Though Victim very pointedly and openly deals with homosexuality, I wouldn’t necessarily consider it a “gay movie.” To me, Victim is about many things: hypocrisy, freedom, integrity, repression, change and, most pointedly, fear. As Farr says in the film, “Fear is the oxygen of blackmail.” But most importantly, I think Victim is about a man putting it all on the line and risking everything to do the right thing. Melville Farr ultimately becomes a man not fully ruined but a man fully realized.
Beautifully shot and lit in black and white, Victim is also a great looking, wonderfully acted movie. It captures a pre-swinging ’60s London still wrapped tightly in the constraining societal formalities and influences of the 1950s. For the men (and women) in this world, the bar was the safe haven. The modest production was directed by Basil Dearden with a bold script written by Janet Green and John McCormick.
After a witchy winter, spring has sprung, including a little flirtation with 80º F earlier in the week. With the warmer weather come shorts and flip-flops, about which I have some definite feelings I express in this episode. And though I did enjoy the time with my partner-in-crime at this year’s New York International Auto Show, I discuss the vanilla experience of the show overall, which exhibited fleets of boring-looking luxury cars, stripped of all character and sex appeal and in desperate need of design CPR. Also on my mind, and on the radar of media/entertainment reporters lately, is Aereo, a brilliant (and affordable) service that provides live broadcast television over the internet to computers, iPads, iPhones, and the Roku. It’s a beautiful disruption to the stale broadcast and cable subscription models that has networks and cable providers really pissed. And finally… just when you think you’re going to learn something new in a magazine or on a blog about getting the perfect shave, just remember: you’re not. It’s all been said before, and there is nothing new to say or learn. (But it won’t stop me from writing my own “definitive” piece on getting the perfect shave. Stay tuned for that nonsense.)
Thanks for listening!
“Love’s Theme” by Barry White & The Love Unlimited Orchestra – iTunes | Amazon
It was brought to my attention that my original review of the Nanotech Gray Twill Suit from Indochino neglected to include a “spill test” of the suit. The fabric of the Nanotech suits from Indochino are treated with a polymer that repels water, stains and wrinkles without compromising the weight, thickness and hand of the fabric. This video is a demonstration of how the suit repels water.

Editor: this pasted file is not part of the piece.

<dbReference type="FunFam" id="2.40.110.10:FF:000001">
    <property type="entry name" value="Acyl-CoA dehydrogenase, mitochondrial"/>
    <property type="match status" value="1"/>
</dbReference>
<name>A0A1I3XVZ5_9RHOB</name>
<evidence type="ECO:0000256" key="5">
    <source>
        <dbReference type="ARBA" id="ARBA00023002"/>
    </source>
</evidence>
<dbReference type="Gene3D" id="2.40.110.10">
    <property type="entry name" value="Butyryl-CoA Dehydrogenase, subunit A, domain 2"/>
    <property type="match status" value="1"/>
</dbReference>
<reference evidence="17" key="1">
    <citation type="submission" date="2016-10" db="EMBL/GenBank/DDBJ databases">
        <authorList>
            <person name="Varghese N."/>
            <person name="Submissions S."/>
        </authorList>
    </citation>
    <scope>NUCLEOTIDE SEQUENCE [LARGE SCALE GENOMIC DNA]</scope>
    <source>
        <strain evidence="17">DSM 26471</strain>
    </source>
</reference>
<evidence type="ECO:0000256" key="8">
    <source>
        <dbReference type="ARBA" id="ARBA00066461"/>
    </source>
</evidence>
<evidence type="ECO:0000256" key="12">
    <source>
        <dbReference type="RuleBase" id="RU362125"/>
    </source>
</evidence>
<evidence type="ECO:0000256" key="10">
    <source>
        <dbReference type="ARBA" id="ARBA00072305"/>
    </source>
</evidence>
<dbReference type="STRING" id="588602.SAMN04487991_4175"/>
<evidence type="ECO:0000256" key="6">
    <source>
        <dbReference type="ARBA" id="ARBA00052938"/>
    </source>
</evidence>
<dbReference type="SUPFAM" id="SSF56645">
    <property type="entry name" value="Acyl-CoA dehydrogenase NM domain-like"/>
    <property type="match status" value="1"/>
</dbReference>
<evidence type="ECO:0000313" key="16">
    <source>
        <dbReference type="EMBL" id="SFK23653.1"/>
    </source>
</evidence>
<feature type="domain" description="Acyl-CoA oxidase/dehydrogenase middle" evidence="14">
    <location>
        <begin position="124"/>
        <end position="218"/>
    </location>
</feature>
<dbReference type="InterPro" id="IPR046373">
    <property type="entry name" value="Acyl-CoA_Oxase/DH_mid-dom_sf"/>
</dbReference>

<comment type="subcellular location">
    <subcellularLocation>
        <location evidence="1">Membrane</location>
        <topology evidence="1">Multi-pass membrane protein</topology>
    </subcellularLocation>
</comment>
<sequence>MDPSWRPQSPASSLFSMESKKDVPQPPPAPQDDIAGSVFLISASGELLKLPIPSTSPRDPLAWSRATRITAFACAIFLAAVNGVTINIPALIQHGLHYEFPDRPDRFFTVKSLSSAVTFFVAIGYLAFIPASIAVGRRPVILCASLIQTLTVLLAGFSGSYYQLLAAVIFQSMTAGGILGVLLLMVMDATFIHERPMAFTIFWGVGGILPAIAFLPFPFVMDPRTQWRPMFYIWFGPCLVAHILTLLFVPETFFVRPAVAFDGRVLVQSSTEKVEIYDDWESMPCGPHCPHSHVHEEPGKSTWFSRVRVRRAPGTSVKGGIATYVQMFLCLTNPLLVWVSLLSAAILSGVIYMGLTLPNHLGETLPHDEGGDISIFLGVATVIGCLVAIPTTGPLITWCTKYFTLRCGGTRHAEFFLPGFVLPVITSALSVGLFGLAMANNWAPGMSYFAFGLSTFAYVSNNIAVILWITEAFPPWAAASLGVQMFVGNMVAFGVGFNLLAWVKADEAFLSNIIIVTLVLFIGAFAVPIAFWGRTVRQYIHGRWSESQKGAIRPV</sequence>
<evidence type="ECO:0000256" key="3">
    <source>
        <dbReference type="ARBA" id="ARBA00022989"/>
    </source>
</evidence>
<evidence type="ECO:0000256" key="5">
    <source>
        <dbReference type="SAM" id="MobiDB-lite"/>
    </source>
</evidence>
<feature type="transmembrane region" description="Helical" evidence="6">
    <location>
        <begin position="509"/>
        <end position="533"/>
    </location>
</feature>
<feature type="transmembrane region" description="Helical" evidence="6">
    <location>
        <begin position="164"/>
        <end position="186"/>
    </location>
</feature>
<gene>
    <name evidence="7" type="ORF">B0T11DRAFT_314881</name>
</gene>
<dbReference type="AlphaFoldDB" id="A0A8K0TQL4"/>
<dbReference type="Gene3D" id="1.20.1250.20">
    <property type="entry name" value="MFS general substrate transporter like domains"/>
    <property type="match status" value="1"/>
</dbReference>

Indochino’s Nanotech Gray Twill is made with 100% Australian Merino wool (Super 100). My concern with the nanotechnology treatment was that the polymer-coated wool would have a compromised feel, much like my experience with those no-iron cotton dress shirts that make my nipples feel like they’re being sanded off. I was pleasantly surprised. The finished fabric is a medium-weight, all-season wool with a nice hand and a subtle sharkskin look from the twill weave.
As a fan of dark suits, I think the gray twill is very versatile, with a medium weight that will work in all seasons. And it’s wrinkle and stain resistance make the suit ideal for travel. My suit was ready to wear, right out of the shipping box, with no need for an iron or steam touch-up.
The suit, as it came in the shipping box.
A new optional feature with Indochino’s Nanotech suits is something called the Smart Pocket, which I review in detail in the video below. It is essentially a rubber, touch-compatible inside jacket pocket designed specifically for smartphones. Companion to the pocket is a rubberized hole hidden under the boutonniere hole on the lapel, enabling the headphone cord to seamlessly pass through the jacket and plug into the phone. There is also a small clip to coil up excess cord. With so much that can be controlled by the headphones now, including Siri, it’s a totally hands-free experience that can be handy (and safer) for a guy who spends a lot of time driving, commuting by train or bus or traveling in airports (or even riding a bike, as I briefly demonstrate in the video). As a non-commuter, I would probably forego the Smart Pocket with subsequent suits. It is, again, an entirely optional feature.
Rubberized hole hidden under the lapel.
As with all Indochino suits, there are numerous customizations one can make with the suit. Here are the customizations I added with this one:
Two jacket vents (double vent)
Two buttons on the jacket
Purple bemberg lining
Inside jacket monogram (“George Hahn” in script)
No pants pleats
Functional sleeve buttons
Contrasting color felt (under the jacket collar)
Side tabs on the pants (no belt loops)
I’ve written before about Indochino’s custom suiting and their process. In a word, I’m a fan. It’s a model that works well and has me scratching my head as to why one would roll the fit dice with off the rack basics when one can get such a well-made custom suit at such a brilliant price. Maybe it has to do with immediacy. In our “right now” culture, waiting four weeks for a suit seems like forever. Two things about that:
A beautiful bespoke suit from a master custom tailor – with basting, crafting and multiple fittings – has a turnaround of closer to eight weeks and a four-figure price tag.
Once you’ve had and worn a made-to-measure suit, it’s hard to go back to the rack.
In essence, quality and fit trump impatience. It’s worth the wait.